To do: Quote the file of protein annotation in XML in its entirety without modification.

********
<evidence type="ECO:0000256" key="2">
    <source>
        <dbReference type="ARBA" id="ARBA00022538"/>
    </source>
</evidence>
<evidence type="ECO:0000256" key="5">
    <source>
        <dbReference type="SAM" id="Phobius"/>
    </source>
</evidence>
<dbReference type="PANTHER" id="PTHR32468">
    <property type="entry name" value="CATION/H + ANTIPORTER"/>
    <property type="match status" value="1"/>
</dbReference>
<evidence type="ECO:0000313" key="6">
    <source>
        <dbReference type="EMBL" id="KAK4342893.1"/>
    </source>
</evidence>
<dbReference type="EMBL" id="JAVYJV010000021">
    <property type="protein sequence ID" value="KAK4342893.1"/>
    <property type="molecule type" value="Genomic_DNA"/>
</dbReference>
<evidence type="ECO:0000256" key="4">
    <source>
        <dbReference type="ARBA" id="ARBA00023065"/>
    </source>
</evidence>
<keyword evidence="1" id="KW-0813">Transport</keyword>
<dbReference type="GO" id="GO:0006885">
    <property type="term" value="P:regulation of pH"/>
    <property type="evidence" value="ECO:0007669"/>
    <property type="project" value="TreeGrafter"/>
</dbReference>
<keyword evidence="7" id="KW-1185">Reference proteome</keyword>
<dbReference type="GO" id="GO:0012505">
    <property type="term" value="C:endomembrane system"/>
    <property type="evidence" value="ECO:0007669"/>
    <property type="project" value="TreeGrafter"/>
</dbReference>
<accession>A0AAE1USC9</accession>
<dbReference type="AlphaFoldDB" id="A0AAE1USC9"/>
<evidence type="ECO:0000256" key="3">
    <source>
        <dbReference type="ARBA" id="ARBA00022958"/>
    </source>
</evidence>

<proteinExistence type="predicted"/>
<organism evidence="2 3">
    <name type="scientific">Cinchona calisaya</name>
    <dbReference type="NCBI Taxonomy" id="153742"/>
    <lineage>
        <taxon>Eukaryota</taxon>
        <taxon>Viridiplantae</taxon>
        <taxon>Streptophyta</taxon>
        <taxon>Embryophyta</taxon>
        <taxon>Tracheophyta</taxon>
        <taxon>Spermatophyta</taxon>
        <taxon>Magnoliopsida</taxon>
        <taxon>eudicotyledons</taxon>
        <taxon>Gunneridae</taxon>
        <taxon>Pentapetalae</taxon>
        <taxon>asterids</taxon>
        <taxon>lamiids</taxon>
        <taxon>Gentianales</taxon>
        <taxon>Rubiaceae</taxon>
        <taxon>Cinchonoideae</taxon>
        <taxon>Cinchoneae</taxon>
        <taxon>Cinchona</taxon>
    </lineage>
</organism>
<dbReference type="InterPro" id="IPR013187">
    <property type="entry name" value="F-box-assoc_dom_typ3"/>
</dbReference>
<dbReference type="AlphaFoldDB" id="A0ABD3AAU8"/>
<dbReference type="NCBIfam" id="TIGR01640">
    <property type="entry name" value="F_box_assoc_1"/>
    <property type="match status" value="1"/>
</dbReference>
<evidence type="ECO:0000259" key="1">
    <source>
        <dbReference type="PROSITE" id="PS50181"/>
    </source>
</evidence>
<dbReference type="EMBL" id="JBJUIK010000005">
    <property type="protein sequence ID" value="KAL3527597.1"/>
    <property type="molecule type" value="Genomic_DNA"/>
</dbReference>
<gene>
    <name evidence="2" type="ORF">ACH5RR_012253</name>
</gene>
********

<evidence type="ECO:0000256" key="2">
    <source>
        <dbReference type="ARBA" id="ARBA00022538"/>
    </source>
</evidence>
<evidence type="ECO:0000256" key="5">
    <source>
        <dbReference type="SAM" id="Phobius"/>
    </source>
</evidence>
<dbReference type="PANTHER" id="PTHR32468">
    <property type="entry name" value="CATION/H + ANTIPORTER"/>
    <property type="match status" value="1"/>
</dbReference>
<evidence type="ECO:0000313" key="6">
    <source>
        <dbReference type="EMBL" id="KAK4342893.1"/>
    </source>
</evidence>
<dbReference type="EMBL" id="JAVYJV010000021">
    <property type="protein sequence ID" value="KAK4342893.1"/>
    <property type="molecule type" value="Genomic_DNA"/>
</dbReference>
<evidence type="ECO:0000256" key="4">
    <source>
        <dbReference type="ARBA" id="ARBA00023065"/>
    </source>
</evidence>
<keyword evidence="1" id="KW-0813">Transport</keyword>
<dbReference type="GO" id="GO:0006885">
    <property type="term" value="P:regulation of pH"/>
    <property type="evidence" value="ECO:0007669"/>
    <property type="project" value="TreeGrafter"/>
</dbReference>
<keyword evidence="7" id="KW-1185">Reference proteome</keyword>
<dbReference type="GO" id="GO:0012505">
    <property type="term" value="C:endomembrane system"/>
    <property type="evidence" value="ECO:0007669"/>
    <property type="project" value="TreeGrafter"/>
</dbReference>
<accession>A0AAE1USC9</accession>
<dbReference type="AlphaFoldDB" id="A0AAE1USC9"/>
<evidence type="ECO:0000256" key="3">
    <source>
        <dbReference type="ARBA" id="ARBA00022958"/>
    </source>
</evidence>

<proteinExistence type="predicted"/>
<organism evidence="2 3">
    <name type="scientific">Cinchona calisaya</name>
    <dbReference type="NCBI Taxonomy" id="153742"/>
    <lineage>
        <taxon>Eukaryota</taxon>
        <taxon>Viridiplantae</taxon>
        <taxon>Streptophyta</taxon>
        <taxon>Embryophyta</taxon>
        <taxon>Tracheophyta</taxon>
        <taxon>Spermatophyta</taxon>
        <taxon>Magnoliopsida</taxon>
        <taxon>eudicotyledons</taxon>
        <taxon>Gunneridae</taxon>
        <taxon>Pentapetalae</taxon>
        <taxon>asterids</taxon>
        <taxon>lamiids</taxon>
        <taxon>Gentianales</taxon>
        <taxon>Rubiaceae</taxon>
        <taxon>Cinchonoideae</taxon>
        <taxon>Cinchoneae</taxon>
        <taxon>Cinchona</taxon>
    </lineage>
</organism>
<dbReference type="InterPro" id="IPR013187">
    <property type="entry name" value="F-box-assoc_dom_typ3"/>
</dbReference>
<dbReference type="AlphaFoldDB" id="A0ABD3AAU8"/>
<dbReference type="NCBIfam" id="TIGR01640">
    <property type="entry name" value="F_box_assoc_1"/>
    <property type="match status" value="1"/>
</dbReference>
<evidence type="ECO:0000259" key="1">
    <source>
        <dbReference type="PROSITE" id="PS50181"/>
    </source>
</evidence>
<dbReference type="EMBL" id="JBJUIK010000005">
    <property type="protein sequence ID" value="KAL3527597.1"/>
    <property type="molecule type" value="Genomic_DNA"/>
</dbReference>
<gene>
    <name evidence="2" type="ORF">ACH5RR_012253</name>
</gene>